21. The method of claim 1, wherein the visualization of the label identifies a tumor.

22. The method of claim 1, wherein the visualization label allows for monitoring of a treatment of a disease.

23. The method of claim 1, wherein the visualization method allows for monitoring of a transplanted cell or a transfected diseased or non-diseased cell.

24. The method of claim 23, wherein the transplanted pluripotent, multipotent, or monopotent stem cell or differentiated cell comprises a hematopoietic cell, a mesenchymal cell such as a muscle cell, a pancreatic cell, or a neural cell.

25. The method of claim 1, wherein the visualization molecule is present in a subset of cells of the animal.

26. The method of claim 1, wherein the visualization molecule occurs in a specific tissue such as a preneoplastic cell, neoplastic cell or a normal endodermal, ectodermal, or mesenchymal cell.

27. The method of claim 1, wherein the visualization molecule is induced to occur in the cell.

28. The method of claim 1, wherein the visualization molecule occurs in the cell constitutively.

29. A method producing an animal comprising transfecting the animal or human cell or diseased tissue with a genetic construct encoding a visualization molecule.

30. A method of producing a cell comprising transfecting the cell with a genetic construct encoding a visualization molecule.

31. A cell comprising a visualization molecule.

32. An animal comprising a visualization molecule.

33. The animal of claim 32, wherein the expression of the visualization molecule is controlled by a recombinase.

34. The animal of claim 33, wherein the recombinase is Cre.

35. A method of visualizing a cell comprising, a) transfecting the cell with a visualization construct, wherein the visualization construct comprises a sequence encoding a transmembrane region and a binding domain, b) injecting a binding domain ligand, wherein the binding domain ligand comprises a label, and c) visualizing the label of the binding domain ligand.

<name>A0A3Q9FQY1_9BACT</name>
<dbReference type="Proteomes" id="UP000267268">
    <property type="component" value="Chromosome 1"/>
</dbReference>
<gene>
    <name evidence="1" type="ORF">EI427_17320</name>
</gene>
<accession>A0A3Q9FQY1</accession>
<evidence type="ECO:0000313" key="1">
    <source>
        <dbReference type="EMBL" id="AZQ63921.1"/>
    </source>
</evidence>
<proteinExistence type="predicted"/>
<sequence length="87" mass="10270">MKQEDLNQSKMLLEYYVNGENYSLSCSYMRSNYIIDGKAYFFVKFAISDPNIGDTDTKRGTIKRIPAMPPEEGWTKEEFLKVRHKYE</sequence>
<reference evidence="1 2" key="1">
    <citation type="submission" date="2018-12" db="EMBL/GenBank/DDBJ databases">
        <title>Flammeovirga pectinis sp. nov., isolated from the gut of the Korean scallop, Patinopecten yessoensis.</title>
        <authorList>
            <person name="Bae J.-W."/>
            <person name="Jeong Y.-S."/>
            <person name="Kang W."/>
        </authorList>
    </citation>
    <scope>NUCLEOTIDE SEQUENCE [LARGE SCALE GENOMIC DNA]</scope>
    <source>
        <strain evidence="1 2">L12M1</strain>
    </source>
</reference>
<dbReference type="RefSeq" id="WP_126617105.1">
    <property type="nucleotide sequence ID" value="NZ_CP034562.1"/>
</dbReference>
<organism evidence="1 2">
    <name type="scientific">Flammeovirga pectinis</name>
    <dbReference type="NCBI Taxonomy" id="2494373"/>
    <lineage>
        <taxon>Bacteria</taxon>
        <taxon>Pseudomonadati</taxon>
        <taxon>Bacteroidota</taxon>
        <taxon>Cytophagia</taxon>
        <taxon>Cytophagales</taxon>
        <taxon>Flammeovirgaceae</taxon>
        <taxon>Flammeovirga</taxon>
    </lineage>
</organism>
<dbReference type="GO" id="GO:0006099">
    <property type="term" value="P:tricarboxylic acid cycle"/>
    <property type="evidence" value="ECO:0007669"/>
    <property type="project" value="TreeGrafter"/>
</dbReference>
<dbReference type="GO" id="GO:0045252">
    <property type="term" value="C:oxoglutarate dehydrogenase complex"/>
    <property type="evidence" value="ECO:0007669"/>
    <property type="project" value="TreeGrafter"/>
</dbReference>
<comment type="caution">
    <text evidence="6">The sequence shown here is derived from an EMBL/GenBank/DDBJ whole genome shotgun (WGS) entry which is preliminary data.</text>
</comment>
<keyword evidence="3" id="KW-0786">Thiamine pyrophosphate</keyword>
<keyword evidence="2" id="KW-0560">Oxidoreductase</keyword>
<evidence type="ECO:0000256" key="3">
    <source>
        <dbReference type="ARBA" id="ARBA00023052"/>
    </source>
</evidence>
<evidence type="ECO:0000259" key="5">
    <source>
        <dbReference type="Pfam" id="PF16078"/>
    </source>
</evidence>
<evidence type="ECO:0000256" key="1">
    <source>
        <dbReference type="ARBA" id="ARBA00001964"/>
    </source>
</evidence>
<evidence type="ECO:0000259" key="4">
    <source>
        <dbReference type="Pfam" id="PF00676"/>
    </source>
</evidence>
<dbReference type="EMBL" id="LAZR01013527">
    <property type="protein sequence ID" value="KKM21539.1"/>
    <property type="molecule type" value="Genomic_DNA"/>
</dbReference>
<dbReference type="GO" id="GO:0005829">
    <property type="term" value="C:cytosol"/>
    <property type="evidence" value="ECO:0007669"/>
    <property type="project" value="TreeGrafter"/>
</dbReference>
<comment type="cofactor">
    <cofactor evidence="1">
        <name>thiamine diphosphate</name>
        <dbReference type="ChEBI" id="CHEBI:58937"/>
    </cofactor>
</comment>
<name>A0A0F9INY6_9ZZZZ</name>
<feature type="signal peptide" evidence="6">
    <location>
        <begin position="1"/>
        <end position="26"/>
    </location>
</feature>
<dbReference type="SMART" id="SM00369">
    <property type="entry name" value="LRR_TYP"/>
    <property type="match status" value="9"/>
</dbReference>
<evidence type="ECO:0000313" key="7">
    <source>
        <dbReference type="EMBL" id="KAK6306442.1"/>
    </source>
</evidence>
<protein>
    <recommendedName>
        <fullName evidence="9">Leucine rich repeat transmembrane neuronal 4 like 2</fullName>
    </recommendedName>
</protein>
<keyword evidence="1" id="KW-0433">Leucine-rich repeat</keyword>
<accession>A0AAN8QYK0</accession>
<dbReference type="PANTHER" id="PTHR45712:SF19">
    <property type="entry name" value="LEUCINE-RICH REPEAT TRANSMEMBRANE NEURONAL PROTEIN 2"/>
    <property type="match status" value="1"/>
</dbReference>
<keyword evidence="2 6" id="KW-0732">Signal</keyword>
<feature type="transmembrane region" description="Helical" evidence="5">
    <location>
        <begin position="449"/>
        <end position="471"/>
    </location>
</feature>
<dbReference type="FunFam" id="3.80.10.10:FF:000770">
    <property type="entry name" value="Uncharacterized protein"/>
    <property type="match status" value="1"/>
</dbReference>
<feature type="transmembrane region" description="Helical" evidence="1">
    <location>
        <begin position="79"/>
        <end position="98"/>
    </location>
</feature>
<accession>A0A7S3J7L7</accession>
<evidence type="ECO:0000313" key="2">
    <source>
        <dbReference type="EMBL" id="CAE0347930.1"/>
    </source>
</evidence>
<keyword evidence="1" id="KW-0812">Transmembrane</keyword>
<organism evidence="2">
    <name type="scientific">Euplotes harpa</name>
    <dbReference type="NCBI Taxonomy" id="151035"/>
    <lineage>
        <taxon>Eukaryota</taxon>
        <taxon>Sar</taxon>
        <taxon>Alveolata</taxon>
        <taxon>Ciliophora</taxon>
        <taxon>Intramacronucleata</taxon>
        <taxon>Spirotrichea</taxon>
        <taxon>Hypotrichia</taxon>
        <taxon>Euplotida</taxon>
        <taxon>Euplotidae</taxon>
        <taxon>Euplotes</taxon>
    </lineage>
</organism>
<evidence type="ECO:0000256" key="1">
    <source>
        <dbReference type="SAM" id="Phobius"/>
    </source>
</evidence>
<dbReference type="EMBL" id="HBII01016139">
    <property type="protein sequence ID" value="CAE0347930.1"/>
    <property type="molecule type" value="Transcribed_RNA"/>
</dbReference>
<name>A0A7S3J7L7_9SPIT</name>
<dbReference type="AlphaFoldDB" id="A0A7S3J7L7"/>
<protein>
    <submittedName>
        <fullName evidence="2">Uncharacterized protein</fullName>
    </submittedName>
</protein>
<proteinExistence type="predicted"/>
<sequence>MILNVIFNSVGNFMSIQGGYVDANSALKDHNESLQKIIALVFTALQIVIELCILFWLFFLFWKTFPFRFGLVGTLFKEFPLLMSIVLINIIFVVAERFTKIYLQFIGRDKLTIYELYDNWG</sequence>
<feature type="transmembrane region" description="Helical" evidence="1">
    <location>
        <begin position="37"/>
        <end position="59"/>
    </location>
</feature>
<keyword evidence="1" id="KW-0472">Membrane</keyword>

36. A system by which a human patient with a diseased or normal tissue undergoes a surgical or interventional radiology procedure transfecting the diseased or normal target tissue with the visualization molecule whose expression is controlled by an exogenous reporter that is responsive to a signaling pathway important to the action of a class of drugs. By visualizing in real time the efficacy of that drug in the diseased or target tissue, one would immediately have a surrogate measure of the patient's response to a potential therapy or treatment.

Description:

I. CROSS REFERENCE TO RELATED APPLICATIONS

This application claims priority to U.S. Provisional Application No. 60/610,681, filed Sep. 17, 2005, which application is hereby incorporated by this reference in its entirety.

II. BACKGROUND

Previous imaging technologies relied mostly on nonspecific macroscopic physical, physiological, or metabolic changes that differentiate pathological from normal tissue rather than identifying specific molecular events (e.g., gene expression) responsible for disease. Molecular imaging, however, exploits specific molecular probes as the source of image contrast. This change in emphasis from a nonspecific to a specific approach represents a significant paradigm shift, the impact of which is that imaging can now provide the potential for understanding of integrative biology, earlier detection and characterization of disease, and evaluation of treatment (Massoud 2003).

The emergence of molecular imaging strategies is largely due to advances in molecular and cell biology techniques, the use of transgenic animal models, availability of newer imaging drugs and probes that are highly specific, and successful development of small-animal imaging instrumentation. These factors, along with continued expansion of scientific horizons in the current postgenomic era, have been pivotal in the drive toward a new standard that allows linking established in vitro and cell culture experimental assays to imaging studies within living subjects.